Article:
The Development of the Testimony

J. McBroom.

(Extracted from Scripture Truth Vol. 36, 1948-50, page 261.)

In considering the resurrection of Christ it cannot be too clearly seen that the whole sin question was met at the Cross: every claim of the Name, throne and majesty of God was settled there, and resurrection became a new beginning. Observe that God's beginning works out in a threefold way. First, in the birth of Christ, leading to the beginning of the ministry of reconciliation in His service. Secondly, in His resurrection, when further developments took place. Lastly, in His ascension, which introduced the Spirit's day, and the saints became the dwelling-place of God by the Spirit. Resurrection is a key truth of the Bible. It becomes for us the door out of our ruined condition into that which is for us a new order, though the oldest of all, being eternal.

"Now is Christ risen from the dead, and become the first-fruits of them that slept" (1 Cor. 15:20).

Thus the Lord entered into the place marked out for Him in the purpose of God. It was needful for Him "to enter into His glory" (Luke 24:26). Being a key truth, resurrection runs right through the Scriptures. We have it literally, as in our Lord, and presently in His people. But in the Old Testament it is found typically, as in the case of Aaron's rod that budded, or at the deliverance of the Red Sea. We have it in a dispensational and prophetic way in the vision of Ezekiel 37; the dry bones brought to life. In a moral and spiritual way we have it in saints today by the operation of the Spirit — see, Ephesians 2:5, 6; Colossians 2:12. It provides a new platform for the working out of God's purpose as in a new world. Thus new creation is entered today in faith; a stainless, sinless order, where Christ is everything and all things are of God.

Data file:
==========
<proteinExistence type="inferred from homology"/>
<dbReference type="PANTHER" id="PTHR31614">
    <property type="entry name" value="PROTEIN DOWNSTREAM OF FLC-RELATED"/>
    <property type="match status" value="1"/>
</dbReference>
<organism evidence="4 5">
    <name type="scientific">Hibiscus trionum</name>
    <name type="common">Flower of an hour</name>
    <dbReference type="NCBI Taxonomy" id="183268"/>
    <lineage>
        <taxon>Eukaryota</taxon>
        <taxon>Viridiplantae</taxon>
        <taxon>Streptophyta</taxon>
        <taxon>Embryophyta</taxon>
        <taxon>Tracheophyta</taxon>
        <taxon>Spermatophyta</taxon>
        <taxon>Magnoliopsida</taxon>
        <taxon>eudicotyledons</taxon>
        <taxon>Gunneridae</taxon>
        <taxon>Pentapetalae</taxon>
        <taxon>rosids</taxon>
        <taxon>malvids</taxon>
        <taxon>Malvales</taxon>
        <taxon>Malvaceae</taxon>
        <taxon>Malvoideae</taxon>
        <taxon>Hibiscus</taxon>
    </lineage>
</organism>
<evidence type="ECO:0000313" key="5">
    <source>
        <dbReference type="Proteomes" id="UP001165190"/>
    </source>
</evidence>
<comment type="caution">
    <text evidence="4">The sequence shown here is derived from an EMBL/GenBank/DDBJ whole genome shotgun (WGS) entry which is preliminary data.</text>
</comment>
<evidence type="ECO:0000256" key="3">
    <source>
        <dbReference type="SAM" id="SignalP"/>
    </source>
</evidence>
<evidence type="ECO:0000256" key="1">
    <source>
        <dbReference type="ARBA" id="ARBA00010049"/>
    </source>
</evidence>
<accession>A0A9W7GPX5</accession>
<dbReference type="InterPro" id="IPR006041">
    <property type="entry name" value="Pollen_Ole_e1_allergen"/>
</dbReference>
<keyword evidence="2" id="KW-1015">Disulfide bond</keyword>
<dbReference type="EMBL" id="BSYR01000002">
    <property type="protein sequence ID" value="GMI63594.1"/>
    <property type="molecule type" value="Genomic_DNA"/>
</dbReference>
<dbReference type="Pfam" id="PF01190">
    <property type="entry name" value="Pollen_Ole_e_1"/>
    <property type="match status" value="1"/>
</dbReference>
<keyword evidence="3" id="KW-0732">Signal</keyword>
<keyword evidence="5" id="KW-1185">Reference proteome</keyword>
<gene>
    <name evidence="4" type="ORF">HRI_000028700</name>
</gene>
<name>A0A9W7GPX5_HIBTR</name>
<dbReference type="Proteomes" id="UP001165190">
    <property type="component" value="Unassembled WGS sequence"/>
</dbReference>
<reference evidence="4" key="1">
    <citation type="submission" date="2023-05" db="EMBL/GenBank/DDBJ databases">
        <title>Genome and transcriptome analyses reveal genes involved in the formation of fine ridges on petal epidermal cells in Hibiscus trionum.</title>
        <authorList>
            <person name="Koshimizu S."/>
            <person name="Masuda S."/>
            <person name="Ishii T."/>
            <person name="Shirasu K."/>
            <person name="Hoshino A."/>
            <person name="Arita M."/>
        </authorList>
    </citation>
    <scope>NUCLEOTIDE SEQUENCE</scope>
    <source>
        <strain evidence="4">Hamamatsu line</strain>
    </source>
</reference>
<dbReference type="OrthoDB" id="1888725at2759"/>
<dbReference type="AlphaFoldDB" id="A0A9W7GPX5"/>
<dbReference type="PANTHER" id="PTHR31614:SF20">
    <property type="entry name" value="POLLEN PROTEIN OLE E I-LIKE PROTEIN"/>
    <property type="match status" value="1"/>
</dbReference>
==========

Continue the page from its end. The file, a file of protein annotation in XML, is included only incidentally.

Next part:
During the forty days that elapsed between the resurrection and the ascension there were many important transactions, all linked up with the Gospels, but looking forward to the Spirit's day. Yet finality in the ways of God, as combined with His purpose, could only be reached by the risen Man taking His place at the right hand of God. During this interval He brought His own into the same relationship as Himself before the Father, and, by breathing on them, linked them up with Himself in risen life. He opened their eyes and their understandings and then opened up for them the Scriptures. But for them to be united to the Man in the glory the Holy Spirit must come down, for only thus could this mighty transaction be brought about.